What is resilience anyway?
I describe the benefits of disaster resilience quite often to others in my line of work. Recently, I was in a meeting prepping someone for a workshop on resilience, and I learned that their perception of it is different from mine. It got me to thinking that it would be an excellent topic to discuss. In this blog, I attempt to describe what resilience is, the major types, and what I mean when I say disaster resilience.
When you enter the phrase resilience into the Google search bar, it returns a variety of results. The top search return is psychological resilience, which is a person’s ability to bounce back from hardship. However, it has become a buzz word over the last few years and used in a variety of settings. Besides the psychological aspect, I hear all of the following terms used: family resilience, community resilience, supply chain resilience, and network resilience. It almost seems that the word is in danger of getting so diluted that it will no longer have any meaning.
Emotional or psychological is what most people are familiar with when they hear the word resilience. It measures a person’s ability to cope and recover from a traumatic event. The psychological practice focuses on understanding it and helping others build their skills to overcome adversity. Mental resilience is about overcoming calamities and becoming stress inoculated.
Building better resilience is an ability anyone can learn and develop. People of all cultural and diverse backgrounds develop their capabilities in this area. However, development is usually most helpful to individuals who have experienced adversity.
The term business resilience means how well a company responds and recovers from disruptive events. For me, it’s directly related to the crisis response. I was in a meeting recently with a top executive and realized that her use of the word was different from mine. She utilized it in a more traditional view of how a company responds to any incident disruptive to operations.
For her, resilience has a negative connotation not limited to catastrophic events but applied to a broader practice of risk. It encompasses risk in all its forms. At a high-level, it involves risk management, internal business unit adaptability, fraud reduction, and security control. Not only did it include emergency management, but loss prevention, insurance, incident management, and crisis resolution for daily operations. The experience made me reflect that a thought I am forward-leaning in the business continuity space; we are a bit new to the resilience game.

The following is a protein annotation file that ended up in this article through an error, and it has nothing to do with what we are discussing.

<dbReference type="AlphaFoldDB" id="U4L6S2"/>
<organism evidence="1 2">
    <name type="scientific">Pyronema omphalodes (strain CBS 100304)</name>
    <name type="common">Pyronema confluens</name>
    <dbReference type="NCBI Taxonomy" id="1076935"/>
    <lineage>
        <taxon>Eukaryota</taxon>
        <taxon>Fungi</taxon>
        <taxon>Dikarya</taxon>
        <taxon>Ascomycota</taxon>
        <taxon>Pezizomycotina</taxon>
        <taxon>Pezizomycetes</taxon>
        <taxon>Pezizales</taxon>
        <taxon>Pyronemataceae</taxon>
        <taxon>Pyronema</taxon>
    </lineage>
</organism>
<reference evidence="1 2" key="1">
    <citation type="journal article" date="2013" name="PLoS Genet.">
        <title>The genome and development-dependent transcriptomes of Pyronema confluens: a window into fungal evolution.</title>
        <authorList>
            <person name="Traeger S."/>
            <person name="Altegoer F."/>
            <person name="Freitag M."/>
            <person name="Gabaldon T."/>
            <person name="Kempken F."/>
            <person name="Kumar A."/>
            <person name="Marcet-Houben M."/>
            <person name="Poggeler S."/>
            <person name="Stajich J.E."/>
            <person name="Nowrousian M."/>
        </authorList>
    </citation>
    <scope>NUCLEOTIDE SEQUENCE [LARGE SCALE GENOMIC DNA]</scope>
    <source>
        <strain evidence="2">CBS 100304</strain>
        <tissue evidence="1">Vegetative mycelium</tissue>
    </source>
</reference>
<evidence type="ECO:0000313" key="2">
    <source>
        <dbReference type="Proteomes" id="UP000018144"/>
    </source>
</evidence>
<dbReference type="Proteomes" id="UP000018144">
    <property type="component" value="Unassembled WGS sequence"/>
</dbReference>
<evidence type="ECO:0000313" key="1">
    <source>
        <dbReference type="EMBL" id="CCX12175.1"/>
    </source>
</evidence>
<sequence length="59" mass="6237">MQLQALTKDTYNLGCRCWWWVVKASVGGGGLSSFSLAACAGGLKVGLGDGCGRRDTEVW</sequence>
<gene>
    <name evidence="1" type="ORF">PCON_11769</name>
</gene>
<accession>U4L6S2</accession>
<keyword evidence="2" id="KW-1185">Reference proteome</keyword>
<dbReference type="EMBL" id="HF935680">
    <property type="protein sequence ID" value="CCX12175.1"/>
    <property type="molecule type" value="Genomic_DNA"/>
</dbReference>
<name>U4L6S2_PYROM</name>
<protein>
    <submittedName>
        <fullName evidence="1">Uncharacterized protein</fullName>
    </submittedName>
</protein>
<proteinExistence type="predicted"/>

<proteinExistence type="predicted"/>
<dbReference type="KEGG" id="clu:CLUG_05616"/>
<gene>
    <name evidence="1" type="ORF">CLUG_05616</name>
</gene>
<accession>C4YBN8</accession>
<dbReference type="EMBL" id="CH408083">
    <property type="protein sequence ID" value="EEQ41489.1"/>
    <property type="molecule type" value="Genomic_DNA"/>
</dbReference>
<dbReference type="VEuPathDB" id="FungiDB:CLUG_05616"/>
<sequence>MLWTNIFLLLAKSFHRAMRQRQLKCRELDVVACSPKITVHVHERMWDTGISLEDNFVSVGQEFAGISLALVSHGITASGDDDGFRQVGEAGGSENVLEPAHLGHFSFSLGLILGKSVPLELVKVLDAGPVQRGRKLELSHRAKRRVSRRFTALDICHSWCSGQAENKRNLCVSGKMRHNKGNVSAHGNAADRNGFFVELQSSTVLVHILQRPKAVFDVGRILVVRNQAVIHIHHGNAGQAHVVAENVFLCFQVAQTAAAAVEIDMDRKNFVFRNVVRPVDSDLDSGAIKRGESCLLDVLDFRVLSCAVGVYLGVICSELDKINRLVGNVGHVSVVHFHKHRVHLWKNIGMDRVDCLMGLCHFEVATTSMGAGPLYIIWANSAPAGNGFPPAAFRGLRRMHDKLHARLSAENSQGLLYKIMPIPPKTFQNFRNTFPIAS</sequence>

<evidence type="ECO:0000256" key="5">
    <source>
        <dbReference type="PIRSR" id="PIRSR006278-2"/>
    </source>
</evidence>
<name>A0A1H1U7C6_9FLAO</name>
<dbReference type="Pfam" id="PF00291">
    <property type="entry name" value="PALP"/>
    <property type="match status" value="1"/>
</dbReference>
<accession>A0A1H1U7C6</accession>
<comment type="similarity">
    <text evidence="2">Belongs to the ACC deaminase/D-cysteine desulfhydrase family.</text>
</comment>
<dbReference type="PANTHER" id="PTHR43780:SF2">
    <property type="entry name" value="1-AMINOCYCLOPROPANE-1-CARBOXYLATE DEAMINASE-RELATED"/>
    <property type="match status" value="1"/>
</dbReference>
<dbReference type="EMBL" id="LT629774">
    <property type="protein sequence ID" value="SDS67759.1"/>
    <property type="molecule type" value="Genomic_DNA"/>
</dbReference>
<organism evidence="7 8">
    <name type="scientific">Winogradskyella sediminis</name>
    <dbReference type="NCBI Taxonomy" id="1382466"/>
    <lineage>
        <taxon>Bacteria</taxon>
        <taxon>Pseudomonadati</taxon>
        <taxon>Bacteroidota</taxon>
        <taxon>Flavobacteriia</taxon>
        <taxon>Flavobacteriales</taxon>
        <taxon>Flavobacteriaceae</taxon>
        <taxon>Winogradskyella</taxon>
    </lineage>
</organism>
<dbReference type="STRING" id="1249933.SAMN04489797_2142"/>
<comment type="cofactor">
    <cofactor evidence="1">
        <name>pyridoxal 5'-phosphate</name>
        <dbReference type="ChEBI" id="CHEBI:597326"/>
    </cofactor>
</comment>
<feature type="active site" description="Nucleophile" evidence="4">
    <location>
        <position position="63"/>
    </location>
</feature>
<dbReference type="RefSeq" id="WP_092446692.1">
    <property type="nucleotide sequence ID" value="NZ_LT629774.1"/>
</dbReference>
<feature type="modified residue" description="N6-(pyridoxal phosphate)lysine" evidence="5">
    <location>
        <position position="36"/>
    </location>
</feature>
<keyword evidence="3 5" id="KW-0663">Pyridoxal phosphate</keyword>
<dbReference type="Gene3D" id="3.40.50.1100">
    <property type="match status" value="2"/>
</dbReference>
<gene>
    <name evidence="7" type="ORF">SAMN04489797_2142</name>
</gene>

From a disaster perspective, resilience is the holistic practice of business continuity. Its focus is on ensuring that companies can continue to operate when catastrophic events happen. It is the process of helping an organization survive threats. And, when done optimally, it helps an organization’s durability.
A disaster-resilient organization is one that engages in preparedness, mitigation, and achieves crisis readiness. By embedding continuity best practices into its operational practice, it can respond and recover quickly from significant events. Resilient crisis management enables a company to prepare staff and develop hardened continuity practices. By investing in a resilience mindset, a company is better able to respond and recover successfully from incidents.
Isn't it all resilience?
At this point, you may be saying that it all seems like variations of the same thing. And yes, resilience is describes our ability to react well to an adverse event and successfully recover from it. So, the next time you hear the word, pay attention to the context.
Regardless if it is describing family, community, network, or disaster resilience, it all relates to how well the individual or system reacts to catastrophe. Today, everyone wants to overcome a crisis with limited impact and emerge stronger. No one wants to be crushed by an event, whether it is a personal emergency or a severe weather event that disrupts global supply lines. We don’t have time for that, so our only resource is to excel at dealing with significant disruptions. The way to do that is to strengthen and maintain our resilience abilities.
Resilience is used in psychology to measure one’s ability to recover quickly from a distressing experience. Achieving it means an individual can withstand difficulties without longterm adverse outcomes. Its use has evolved to describe how well systems, organizations, and groups can overcome disruptions.
In my field, it delineates successful business continuity programs from weak ones. The practice can highlight how well-tuned public and private emergency systems are. It is a measure of success and identifies areas for improvement. Disaster resilience is the ability of people, places, and organizations to adapt to crisis events and recovery from them, without losing their ability to thrive.